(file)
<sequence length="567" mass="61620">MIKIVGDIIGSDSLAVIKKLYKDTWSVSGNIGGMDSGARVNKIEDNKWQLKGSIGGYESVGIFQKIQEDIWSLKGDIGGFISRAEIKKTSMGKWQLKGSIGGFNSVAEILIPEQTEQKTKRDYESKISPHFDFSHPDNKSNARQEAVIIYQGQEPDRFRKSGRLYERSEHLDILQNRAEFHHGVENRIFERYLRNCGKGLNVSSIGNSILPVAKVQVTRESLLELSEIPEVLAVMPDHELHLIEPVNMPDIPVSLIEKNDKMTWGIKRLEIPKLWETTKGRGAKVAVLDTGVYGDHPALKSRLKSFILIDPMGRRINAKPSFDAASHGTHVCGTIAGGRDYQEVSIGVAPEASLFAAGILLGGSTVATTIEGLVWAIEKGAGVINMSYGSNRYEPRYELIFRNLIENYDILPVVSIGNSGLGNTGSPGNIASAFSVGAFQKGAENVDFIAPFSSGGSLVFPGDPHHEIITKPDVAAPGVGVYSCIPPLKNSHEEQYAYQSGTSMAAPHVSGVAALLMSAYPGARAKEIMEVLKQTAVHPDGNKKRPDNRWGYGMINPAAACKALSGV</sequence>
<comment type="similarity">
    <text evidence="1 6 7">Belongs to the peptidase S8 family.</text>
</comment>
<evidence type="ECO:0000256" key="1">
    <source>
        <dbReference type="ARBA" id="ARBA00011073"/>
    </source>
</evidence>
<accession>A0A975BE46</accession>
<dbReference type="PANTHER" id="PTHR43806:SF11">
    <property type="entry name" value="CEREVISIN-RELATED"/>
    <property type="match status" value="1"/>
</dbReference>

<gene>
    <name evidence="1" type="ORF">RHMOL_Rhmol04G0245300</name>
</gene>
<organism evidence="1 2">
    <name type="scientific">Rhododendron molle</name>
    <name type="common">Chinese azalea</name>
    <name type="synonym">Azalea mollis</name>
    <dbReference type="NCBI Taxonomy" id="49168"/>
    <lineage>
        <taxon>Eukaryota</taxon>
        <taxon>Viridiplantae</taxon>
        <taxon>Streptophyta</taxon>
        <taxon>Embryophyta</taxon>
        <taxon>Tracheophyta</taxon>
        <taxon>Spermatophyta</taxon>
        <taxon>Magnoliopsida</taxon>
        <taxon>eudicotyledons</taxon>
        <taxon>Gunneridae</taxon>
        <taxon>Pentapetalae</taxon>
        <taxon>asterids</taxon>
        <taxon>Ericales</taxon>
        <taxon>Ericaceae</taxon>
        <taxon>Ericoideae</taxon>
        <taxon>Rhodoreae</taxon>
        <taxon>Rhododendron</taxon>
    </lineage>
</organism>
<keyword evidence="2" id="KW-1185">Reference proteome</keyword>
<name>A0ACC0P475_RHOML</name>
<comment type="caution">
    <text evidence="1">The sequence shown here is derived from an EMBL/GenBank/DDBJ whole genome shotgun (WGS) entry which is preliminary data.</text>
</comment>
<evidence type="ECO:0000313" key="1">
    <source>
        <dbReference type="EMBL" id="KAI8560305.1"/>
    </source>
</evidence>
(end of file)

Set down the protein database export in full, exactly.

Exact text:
<sequence length="567" mass="61620">MIKIVGDIIGSDSLAVIKKLYKDTWSVSGNIGGMDSGARVNKIEDNKWQLKGSIGGYESVGIFQKIQEDIWSLKGDIGGFISRAEIKKTSMGKWQLKGSIGGFNSVAEILIPEQTEQKTKRDYESKISPHFDFSHPDNKSNARQEAVIIYQGQEPDRFRKSGRLYERSEHLDILQNRAEFHHGVENRIFERYLRNCGKGLNVSSIGNSILPVAKVQVTRESLLELSEIPEVLAVMPDHELHLIEPVNMPDIPVSLIEKNDKMTWGIKRLEIPKLWETTKGRGAKVAVLDTGVYGDHPALKSRLKSFILIDPMGRRINAKPSFDAASHGTHVCGTIAGGRDYQEVSIGVAPEASLFAAGILLGGSTVATTIEGLVWAIEKGAGVINMSYGSNRYEPRYELIFRNLIENYDILPVVSIGNSGLGNTGSPGNIASAFSVGAFQKGAENVDFIAPFSSGGSLVFPGDPHHEIITKPDVAAPGVGVYSCIPPLKNSHEEQYAYQSGTSMAAPHVSGVAALLMSAYPGARAKEIMEVLKQTAVHPDGNKKRPDNRWGYGMINPAAACKALSGV</sequence>
<comment type="similarity">
    <text evidence="1 6 7">Belongs to the peptidase S8 family.</text>
</comment>
<evidence type="ECO:0000256" key="1">
    <source>
        <dbReference type="ARBA" id="ARBA00011073"/>
    </source>
</evidence>
<accession>A0A975BE46</accession>
<dbReference type="PANTHER" id="PTHR43806:SF11">
    <property type="entry name" value="CEREVISIN-RELATED"/>
    <property type="match status" value="1"/>
</dbReference>

<gene>
    <name evidence="1" type="ORF">RHMOL_Rhmol04G0245300</name>
</gene>
<organism evidence="1 2">
    <name type="scientific">Rhododendron molle</name>
    <name type="common">Chinese azalea</name>
    <name type="synonym">Azalea mollis</name>
    <dbReference type="NCBI Taxonomy" id="49168"/>
    <lineage>
        <taxon>Eukaryota</taxon>
        <taxon>Viridiplantae</taxon>
        <taxon>Streptophyta</taxon>
        <taxon>Embryophyta</taxon>
        <taxon>Tracheophyta</taxon>
        <taxon>Spermatophyta</taxon>
        <taxon>Magnoliopsida</taxon>
        <taxon>eudicotyledons</taxon>
        <taxon>Gunneridae</taxon>
        <taxon>Pentapetalae</taxon>
        <taxon>asterids</taxon>
        <taxon>Ericales</taxon>
        <taxon>Ericaceae</taxon>
        <taxon>Ericoideae</taxon>
        <taxon>Rhodoreae</taxon>
        <taxon>Rhododendron</taxon>
    </lineage>
</organism>
<keyword evidence="2" id="KW-1185">Reference proteome</keyword>
<name>A0ACC0P475_RHOML</name>
<comment type="caution">
    <text evidence="1">The sequence shown here is derived from an EMBL/GenBank/DDBJ whole genome shotgun (WGS) entry which is preliminary data.</text>
</comment>
<evidence type="ECO:0000313" key="1">
    <source>
        <dbReference type="EMBL" id="KAI8560305.1"/>
    </source>
</evidence>